The title of the second part of the Hunger Games Trilogy reflects the way in which the rebellion, which only really becomes open and fully developed in the final book of the series, is beginning to start thanks to Katniss and her victory in the previous Hunger Games. This is something that President Snow himself acknowledges when he visits Katniss in her house in Chapter 4 and tells her that her act of pretending to eat the poisoned berries that won both her and Peeta victory was viewed as an act of defiance that has fuelled rebellion in the various districts. Note what he says to her in the following quote:
Katniss Everdeen, the girl who was on fire, you have provided a spark that, left unattended, may grow to an inferno that destroys Panem.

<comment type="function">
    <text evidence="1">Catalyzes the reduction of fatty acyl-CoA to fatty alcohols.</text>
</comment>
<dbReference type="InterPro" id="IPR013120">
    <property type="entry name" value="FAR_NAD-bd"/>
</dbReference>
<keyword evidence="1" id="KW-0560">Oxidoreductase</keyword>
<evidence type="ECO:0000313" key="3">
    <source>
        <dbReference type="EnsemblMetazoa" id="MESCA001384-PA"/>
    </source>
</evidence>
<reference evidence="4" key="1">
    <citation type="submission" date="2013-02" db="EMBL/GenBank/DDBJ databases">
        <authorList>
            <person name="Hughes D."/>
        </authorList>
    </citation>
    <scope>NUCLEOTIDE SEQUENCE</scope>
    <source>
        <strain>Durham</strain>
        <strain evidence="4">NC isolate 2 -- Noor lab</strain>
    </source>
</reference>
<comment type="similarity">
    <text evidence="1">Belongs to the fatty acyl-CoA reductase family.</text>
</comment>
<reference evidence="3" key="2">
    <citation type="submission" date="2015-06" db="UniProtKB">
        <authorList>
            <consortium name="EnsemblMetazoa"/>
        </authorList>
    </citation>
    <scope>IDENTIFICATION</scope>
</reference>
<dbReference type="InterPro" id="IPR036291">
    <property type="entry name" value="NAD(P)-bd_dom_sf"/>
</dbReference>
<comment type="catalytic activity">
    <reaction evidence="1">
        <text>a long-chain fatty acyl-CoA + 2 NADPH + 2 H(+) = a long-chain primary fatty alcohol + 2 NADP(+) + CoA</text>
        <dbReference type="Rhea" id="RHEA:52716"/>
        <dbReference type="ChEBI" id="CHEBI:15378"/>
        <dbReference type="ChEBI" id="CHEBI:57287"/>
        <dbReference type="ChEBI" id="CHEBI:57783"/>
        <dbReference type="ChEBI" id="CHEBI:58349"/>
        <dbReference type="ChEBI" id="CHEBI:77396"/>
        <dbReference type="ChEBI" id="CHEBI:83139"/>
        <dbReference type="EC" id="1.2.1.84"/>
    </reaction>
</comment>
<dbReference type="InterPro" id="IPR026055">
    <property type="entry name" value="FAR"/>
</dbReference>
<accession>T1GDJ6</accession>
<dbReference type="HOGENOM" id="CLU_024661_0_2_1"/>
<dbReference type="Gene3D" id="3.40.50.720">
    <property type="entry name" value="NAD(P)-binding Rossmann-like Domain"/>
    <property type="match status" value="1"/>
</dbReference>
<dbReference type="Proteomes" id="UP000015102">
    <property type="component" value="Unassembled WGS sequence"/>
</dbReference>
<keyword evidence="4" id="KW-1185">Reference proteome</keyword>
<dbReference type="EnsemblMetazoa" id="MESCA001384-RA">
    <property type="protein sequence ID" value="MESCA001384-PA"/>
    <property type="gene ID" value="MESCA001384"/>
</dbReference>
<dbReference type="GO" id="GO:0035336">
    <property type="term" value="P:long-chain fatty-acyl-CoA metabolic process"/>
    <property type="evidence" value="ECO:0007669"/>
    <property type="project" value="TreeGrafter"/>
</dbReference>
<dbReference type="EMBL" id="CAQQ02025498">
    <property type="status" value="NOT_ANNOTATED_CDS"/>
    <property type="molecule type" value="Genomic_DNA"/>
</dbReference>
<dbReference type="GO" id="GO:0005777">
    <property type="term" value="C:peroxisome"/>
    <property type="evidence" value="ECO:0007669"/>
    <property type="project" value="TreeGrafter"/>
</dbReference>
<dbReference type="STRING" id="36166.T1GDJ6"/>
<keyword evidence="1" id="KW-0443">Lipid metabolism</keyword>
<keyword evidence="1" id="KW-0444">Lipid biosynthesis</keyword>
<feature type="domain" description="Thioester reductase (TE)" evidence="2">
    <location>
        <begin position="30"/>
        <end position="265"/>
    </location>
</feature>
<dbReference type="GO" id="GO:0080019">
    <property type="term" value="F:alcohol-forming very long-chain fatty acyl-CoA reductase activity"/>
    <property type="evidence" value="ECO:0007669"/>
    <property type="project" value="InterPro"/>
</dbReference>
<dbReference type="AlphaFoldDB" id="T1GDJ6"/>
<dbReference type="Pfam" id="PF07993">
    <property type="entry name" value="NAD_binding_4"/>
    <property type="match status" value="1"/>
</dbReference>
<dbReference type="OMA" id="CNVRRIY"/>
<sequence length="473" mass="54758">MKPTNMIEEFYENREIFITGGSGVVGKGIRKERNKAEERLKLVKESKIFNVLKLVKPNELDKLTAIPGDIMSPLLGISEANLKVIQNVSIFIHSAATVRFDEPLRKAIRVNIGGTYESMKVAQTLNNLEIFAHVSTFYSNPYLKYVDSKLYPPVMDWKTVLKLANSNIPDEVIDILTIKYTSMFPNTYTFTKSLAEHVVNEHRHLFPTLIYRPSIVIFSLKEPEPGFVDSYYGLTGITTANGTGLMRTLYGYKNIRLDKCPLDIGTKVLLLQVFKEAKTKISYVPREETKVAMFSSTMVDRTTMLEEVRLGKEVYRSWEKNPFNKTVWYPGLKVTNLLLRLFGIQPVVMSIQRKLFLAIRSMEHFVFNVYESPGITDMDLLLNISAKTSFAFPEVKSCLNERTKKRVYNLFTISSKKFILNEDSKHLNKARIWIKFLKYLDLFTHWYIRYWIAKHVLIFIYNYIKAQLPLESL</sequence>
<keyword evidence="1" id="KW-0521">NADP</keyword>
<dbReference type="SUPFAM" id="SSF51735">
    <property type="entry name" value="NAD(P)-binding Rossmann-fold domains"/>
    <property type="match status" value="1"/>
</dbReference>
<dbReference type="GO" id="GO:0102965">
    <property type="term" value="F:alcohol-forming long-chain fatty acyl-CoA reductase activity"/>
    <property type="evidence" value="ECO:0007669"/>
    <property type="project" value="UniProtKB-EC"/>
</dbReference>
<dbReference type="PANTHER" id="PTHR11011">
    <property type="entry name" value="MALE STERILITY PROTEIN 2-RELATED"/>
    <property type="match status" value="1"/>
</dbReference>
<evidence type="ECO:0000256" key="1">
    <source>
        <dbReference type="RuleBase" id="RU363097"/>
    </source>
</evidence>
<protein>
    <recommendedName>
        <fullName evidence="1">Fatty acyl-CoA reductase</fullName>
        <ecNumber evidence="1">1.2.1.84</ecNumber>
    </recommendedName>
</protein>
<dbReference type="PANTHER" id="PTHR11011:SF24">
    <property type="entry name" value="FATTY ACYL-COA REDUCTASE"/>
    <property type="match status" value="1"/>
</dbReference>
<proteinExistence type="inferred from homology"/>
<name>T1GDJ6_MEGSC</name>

The title therefore catches this sense of incipient rebellion, whilst also referencing the name that Katniss was given thanks to her wardrobe choice in the previous Hunger Games. The title therefore refers to the way in which rebellion has been kindled in the Districts, and President Snow recognises that there is the possibility of it becoming much worse than this. Hope is spreading, and people have found in Katniss a symbol or a figurehead that they can believe in to successfully mount an opposition rebel movement. This is what is "catching fire," unbeknownst to Katniss.